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Springfield Contemporary Theatre Produces David Mamet's "Race"

(Poster design courtesy Springfield Contemporary Theatre)

Pulitzer Prize-winning playwright David Mamet tackles America’s most controversial topic in Race, a provocative new tale of sex, guilt and bold accusations. It receives its Springfield-area premiere by Springfield Contemporary Theatre at SCT Center Stage in Wilhoit Plaza July 26-August 11.  We were joined on “Arts News” by the production’s director, L.J. Summers, and two of the actors, Tom Baker and Darryl Clark.

Before we went any further, L.J. Summers explained why there will NOT be any post-curtain Talkback discussions during the run of this show.  Short answer: David Mamet himself forbids it.  Said Summers, “Mamet insists that his plays speak for themselves. And according to reports, he wants audience members to drive home and talk about the plays themselves. He doesn’t want to hear the production group tell them ‘what they meant by them’!”  A not invalid opinion, we agreed.  Still, in order to promote SCT’s production, we most certainly talked about the plot, the characters, and the implications.

Mamet wrote “Race” about a decade ago, and he set it in Chicago at a law firm, headed by two partners, one white, one black. They recently hired a new legal assistant, a young African-American woman. “Into their office one day comes, unannounced and unexpected, a very rich, influential… (Summers chuckled) …arrogant businessman from Chicago who has been accused of an assault on a black woman, in a hotel. And he wants their assistance.

“So,” continued Summers, “the problem of the play is, ‘Well… do we take this case?’”

Darryl Clark plays one of the firm’s partners, Henry Brown.  He said he sees Henry as “a very principled, very uptight, individual. He has gotten everything he has gotten through hard work and continued application of learning. He’s also someone who looks down on people who give in to their ‘fleshly’ pursuits. He is critical of that at various times in the play—contemptuous, even. And,” Clark added with a laugh, “he is so NOT like me!” He said playing Henry Brown “has been the ultimate challenge… and if he is loved by at least one person over the next eleven performances, then it will be the ultimate reward to have done it!”

Tom Baker plays the other law partner, Jack Lawson, who he described as “kind of the resident know-it-all—knows way too much for his own good.” I suggested Henry Brown’s character is a bit like that. Baker agreed, but noted that “Henry is a lot more grounded than Jack is. Jack is a little bit up in the clouds sometimes. He likes to pontificate a lot about how to win the case. He’s kind of up for the challenge. I think Henry’s character has some reservations—rightly so.  This a very complex show, very dense as far as the legal terminology”—which Darryl Clark described as “a bear!” “But it is a lot of fun,” said Baker. “And it goes a mile a minute, it really does.”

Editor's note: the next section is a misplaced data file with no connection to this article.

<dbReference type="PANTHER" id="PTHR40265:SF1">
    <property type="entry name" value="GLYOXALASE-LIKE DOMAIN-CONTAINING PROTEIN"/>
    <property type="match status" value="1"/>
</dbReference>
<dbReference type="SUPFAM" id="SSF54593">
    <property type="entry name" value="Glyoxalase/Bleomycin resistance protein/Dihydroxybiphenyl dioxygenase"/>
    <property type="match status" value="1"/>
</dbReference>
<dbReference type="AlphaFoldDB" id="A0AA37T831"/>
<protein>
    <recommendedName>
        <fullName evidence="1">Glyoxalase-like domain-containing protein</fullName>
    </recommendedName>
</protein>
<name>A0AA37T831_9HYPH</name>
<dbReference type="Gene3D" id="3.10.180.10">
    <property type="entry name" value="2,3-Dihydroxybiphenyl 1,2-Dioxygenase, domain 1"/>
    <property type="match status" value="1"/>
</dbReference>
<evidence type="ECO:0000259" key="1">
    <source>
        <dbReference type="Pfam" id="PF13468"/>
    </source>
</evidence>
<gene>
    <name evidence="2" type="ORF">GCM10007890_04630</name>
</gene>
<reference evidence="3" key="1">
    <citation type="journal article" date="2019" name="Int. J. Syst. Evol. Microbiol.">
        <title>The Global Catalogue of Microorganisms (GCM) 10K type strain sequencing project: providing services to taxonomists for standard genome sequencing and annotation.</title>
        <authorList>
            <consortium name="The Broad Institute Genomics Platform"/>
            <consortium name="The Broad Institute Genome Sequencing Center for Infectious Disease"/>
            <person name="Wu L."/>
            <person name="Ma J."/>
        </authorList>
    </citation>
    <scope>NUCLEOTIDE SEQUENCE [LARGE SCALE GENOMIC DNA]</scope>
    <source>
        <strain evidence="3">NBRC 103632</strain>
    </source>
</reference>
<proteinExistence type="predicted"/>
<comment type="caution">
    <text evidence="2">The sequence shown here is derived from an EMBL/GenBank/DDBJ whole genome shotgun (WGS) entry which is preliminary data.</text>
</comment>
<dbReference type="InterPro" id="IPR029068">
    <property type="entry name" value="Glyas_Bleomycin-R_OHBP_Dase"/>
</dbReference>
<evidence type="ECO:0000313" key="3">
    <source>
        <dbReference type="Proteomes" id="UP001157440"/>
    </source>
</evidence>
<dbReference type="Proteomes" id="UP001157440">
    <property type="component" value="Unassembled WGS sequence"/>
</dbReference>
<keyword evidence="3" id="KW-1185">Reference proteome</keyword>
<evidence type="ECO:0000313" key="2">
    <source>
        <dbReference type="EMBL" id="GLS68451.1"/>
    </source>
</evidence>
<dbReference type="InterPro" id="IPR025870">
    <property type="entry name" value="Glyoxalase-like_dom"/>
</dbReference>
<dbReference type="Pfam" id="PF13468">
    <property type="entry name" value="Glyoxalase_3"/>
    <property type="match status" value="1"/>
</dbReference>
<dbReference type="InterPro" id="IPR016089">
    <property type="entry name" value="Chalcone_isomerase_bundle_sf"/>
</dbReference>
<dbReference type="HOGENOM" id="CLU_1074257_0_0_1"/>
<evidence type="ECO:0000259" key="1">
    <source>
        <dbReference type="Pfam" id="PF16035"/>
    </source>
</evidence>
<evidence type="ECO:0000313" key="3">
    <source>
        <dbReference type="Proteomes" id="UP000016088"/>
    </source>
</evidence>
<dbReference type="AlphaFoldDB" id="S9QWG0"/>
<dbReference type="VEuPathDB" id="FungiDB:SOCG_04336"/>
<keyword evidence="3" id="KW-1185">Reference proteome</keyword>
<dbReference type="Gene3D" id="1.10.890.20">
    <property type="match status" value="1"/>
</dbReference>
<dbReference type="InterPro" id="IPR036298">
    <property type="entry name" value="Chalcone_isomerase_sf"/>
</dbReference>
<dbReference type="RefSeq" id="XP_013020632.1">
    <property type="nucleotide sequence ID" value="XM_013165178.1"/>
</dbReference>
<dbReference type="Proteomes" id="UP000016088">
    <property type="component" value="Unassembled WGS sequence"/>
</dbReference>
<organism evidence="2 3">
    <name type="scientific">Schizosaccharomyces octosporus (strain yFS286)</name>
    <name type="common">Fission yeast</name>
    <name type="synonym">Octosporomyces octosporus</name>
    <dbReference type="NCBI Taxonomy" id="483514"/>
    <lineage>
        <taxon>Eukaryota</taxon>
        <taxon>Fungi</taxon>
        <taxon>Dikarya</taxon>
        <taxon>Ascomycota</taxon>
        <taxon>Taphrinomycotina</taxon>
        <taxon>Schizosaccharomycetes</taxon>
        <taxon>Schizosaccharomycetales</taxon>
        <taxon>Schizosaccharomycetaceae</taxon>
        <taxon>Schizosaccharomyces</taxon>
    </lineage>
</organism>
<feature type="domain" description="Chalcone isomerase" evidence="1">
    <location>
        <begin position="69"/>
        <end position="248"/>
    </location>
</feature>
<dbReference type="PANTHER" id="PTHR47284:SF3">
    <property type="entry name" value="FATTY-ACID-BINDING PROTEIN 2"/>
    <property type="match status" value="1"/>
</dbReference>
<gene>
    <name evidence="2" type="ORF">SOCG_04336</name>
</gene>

SCT’s publicity blurb for “Race” notes that “the opinions that boil beneath explode to the surface. When David Mamet turns the spotlight on what we think but can’t say, dangerous truths are revealed, and no punches are pulled.” Among other things, that means strong language and adult content. “It’s David Mamet… there’s going to be strong language!” said director L.J. Summers.

Mamet may not allow theater companies to host post-performance talkback sessions, but Summers expects “Race” to generate plenty of private discussion by audience members. “We anticipate, as with many Mamet plays, because of the sexual politics, because of the racial politics, because of the conventions that are attacked, that probably when husbands and wives or dates or even friends drive home, they may well have seen different plays! ‘Is that what that meant? I didn’t hear it that way!’ Or, ‘What are you talking about?! Were we in the same auditorium?’ That’s been true of many of (Mamet’s) plays, and we expect that will probably happen.  The conventions? Well, the media is attacked.  The law is attacked. Sexual politics, racial politics. Partnerships. The #metoo movement!  Although it’s happened since the play was written, it’s right in the middle of this.  So what do we want audiences to take away from it? We want them to go home and talk about it.”

Along with Tom Baker and Darryl Clark, the “Race” cast includes Jonova Lavon and Bryant Turnage.  It opens Friday July 26, and then will run Thursday thru Saturday at 7:30pm and Sundays at 2:00pm through August 11. The two Thursday performances August 1st and 8th are “Pay What You Can” nights; otherwise admission is $27 adults, $24 students and seniors 55+; opening weekend tickets July 26-28 are $22. For information call 831-8001 or visit

Randy Stewart joined the full-time KSMU staff in June 1978 after working part-time as a student announcer/producer for two years. His job has evolved from Music Director in the early days to encompassing production of a wide range of arts-related programming and features for KSMU, including the online and Friday morning Arts News. Stewart assists volunteer producers John Darkhorse (Route 66 Blues Express), Lee Worman (The Gold Ring), and Emily Higgins (The Mulberry Tree) with the production of their programs. He's also become the de facto "Voice of KSMU" in recent years due to the many hours per day he’s heard doing local station breaks. Stewart’s record of service on behalf of the Springfield arts community earned him the Springfield Regional Arts Council's Ozzie Award in 2006.